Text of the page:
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Sunday, January 26, 1964

Problems Not New

Ernest D. Wichels

Too frequently we read of some “new” development to improve the economy; or hear someone wonder what has happened to modern youth; or see a reference to the shipyard “crisis.” In reviewing the pages of one hundred years of Vallejo newspapers we come to the inevitable conclusion there is really nothing new.

WEST SIDE CANAL—Last week’s local newspapers carried the story, date-lined Washington, D.C., about the west side canal from Corning to Putah Creek. This is a part of the new California water plan and is being supported by our Congressman. Read what the Vallejo Recorder said on February 23, 1867: “Congressman McRuer of this District has introduced a bill to grant 10 sections of land per mile to the Northern Canal Co. which proposes to make a canal for navigation and. irrigation from Red Bluff to Suisun. The estimated cost is $12,000,000.” On Mar. 16, 1867, the S.F. Bulletin opposed the project, contending that “summer fallow will answer better than irrigation. Sheep and stock owners are entered here and do not need the water for their flocks and herds.”

NAVAL SHIPYARDS

In 1886 the Secretary of the Navy appointed a commission to investigate the need for naval shipyards, with particular reference to Mare Island because marine repair work could probably be done for less money on the east coast. In 1912 the Secretary of the Navy established two classes of navy yards—first class and second class, relegating Mare Island to the latter. Less than a year later another Secretary, Josephus Daniels, restored our local plant to first class status and approved of ian ambitious shipbuilding program. Early in the 1920’s a Naval Board recommended moving Mare Island to the then Alameda mudflats. After a spirited contest in the U.S. Congress, the recommended move was canceled. Last week a high-level Department of Defense team visited the local base for another “look-see.” We liked Admiral Fahy’s recent appraisal of Mare Island’s advantages and the conclusion: “We have what no other shipyard has: The Mare Island team!”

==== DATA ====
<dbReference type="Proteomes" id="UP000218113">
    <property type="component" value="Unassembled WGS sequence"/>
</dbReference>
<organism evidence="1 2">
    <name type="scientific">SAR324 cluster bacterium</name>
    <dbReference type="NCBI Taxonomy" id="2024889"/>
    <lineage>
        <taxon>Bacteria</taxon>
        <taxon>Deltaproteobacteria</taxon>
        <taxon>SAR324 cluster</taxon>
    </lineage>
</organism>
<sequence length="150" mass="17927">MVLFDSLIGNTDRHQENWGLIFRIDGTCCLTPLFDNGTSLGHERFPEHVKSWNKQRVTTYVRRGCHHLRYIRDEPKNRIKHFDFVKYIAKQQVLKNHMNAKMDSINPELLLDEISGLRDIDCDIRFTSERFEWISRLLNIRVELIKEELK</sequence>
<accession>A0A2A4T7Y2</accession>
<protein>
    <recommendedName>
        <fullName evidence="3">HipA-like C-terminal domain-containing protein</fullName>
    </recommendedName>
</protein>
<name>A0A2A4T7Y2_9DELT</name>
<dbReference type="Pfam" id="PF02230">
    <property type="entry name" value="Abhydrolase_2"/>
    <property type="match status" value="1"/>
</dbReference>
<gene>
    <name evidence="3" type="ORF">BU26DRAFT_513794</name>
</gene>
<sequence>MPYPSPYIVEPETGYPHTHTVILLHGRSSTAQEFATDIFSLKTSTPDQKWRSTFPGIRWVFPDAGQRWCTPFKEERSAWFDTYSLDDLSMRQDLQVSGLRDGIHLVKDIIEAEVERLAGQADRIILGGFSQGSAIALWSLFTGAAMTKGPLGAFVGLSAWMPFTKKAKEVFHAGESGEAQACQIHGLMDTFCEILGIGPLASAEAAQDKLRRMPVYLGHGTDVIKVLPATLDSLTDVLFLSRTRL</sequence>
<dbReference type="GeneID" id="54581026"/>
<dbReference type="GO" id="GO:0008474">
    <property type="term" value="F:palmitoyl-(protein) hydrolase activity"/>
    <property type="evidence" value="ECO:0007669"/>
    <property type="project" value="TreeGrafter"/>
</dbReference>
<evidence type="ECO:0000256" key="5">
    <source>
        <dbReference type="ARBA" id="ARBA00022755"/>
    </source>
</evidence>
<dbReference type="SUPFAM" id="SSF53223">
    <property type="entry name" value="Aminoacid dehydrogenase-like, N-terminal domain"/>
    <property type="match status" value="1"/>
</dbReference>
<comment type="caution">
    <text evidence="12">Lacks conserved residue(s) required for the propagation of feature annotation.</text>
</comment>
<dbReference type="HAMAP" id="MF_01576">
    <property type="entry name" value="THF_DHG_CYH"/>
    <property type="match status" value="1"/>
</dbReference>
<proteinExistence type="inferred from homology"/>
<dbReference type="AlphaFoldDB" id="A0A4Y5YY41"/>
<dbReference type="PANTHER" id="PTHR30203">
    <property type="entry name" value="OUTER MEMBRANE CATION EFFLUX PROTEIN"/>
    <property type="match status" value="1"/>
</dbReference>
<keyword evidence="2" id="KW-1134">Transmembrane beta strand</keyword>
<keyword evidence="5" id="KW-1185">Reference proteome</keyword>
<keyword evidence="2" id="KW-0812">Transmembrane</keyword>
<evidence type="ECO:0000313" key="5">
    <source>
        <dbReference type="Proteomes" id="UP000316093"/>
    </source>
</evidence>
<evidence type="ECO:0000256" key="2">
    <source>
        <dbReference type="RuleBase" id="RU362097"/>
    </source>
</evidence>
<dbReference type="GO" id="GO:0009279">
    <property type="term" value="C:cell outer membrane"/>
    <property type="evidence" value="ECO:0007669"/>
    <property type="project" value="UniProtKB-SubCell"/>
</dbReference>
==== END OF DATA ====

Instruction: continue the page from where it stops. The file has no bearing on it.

HOODLUMS

The recent vandalism to new homes and similar reports of irresponsible behavior lead many to comment that something new has been added to make life difficult.

The Chronicle of July 20, 1891, reported: “About ten o’clock Sunday evening Chinatown was seized with consternation by the appearance of ‘a tongue of flame issuing from the rear of the store opposite the Solano Brewery (Marin and York). An alarm was immediately turned in and the fire companies responded, but the house was utterly destroyed.” It was publicly asserted that the fire was set deliberately by certain youths as revenge on the Chinese owner because he had appeared in court to give testimony against a hoodlum. The sad story is that a 5-year-old girl was burned to death in. the blaze.

Seven days later, July 27, 1891, the Chronicle said: “Some means must be devised by the fire department and the local officers to prevent the entrance of hoodlums into dwellings when a fire is in progress. Such persons are neither useful or ornamental, but on the contrary are a nuisance in every sense of the word. What the flames do not ruin is immediately made off with by the hoodlums. Petty thievery forms a part of their `good work’ they are supposed to be doing. A few arrests might prove beneficial.”

The same issue also had this item: “Take your garden hoses inside nights. Harry Richardson failed to remember this and now he has no hose to take in.”

Even the high winds and heavy rains of last week have had their counterpart in the past. The Vallejo Recorder of December 28, 1867, reported: “The Catholic Church in Suisun was blown down last night, loss $1200. A large portion of the town is flooded. Two barns in Suisun Valley were unroofed. Allison’s flour mill in Maine Prairie was flooded and flour damaged. The ravine through Vacaville has been out of its banks, carrying away fences, etc. The Causeway at Collinsville is damaged.”

EARLY NAMES

It may come as a surprise to many, but in the 1860’s that area in the vicinity of Trinity, Butte, Kentucky and Ohio Streets was officially known as “North Beach.” Some of the early residents there were John McAuliffe, Peter Rourke and a Mr. Foley.

The architect’s drawing for the Ascension Episcopal Church, submitted on October 26, 1867, on the property at 638 Georgia Street, described it as being located in “Eastern Vallejo.”

The Federal Housing Project built during World War 1, now called Bay Terrace, was officially built as “Georgetown,” a tribute to the then Commandant of Mare Island, Captain Harry George USN.

Because of the objections of the postal authorities the name was changed to Bay Terrace. There is a Georgetown in the Sierra foothills, east of Auburn.

May we conclude with a note that shows perhaps we have changed. The Chronicle on Nov. 12, 1869, “Wanted, A boy about 16 years old and able to ride horseback, carry newspapers, and make himself generally useful.”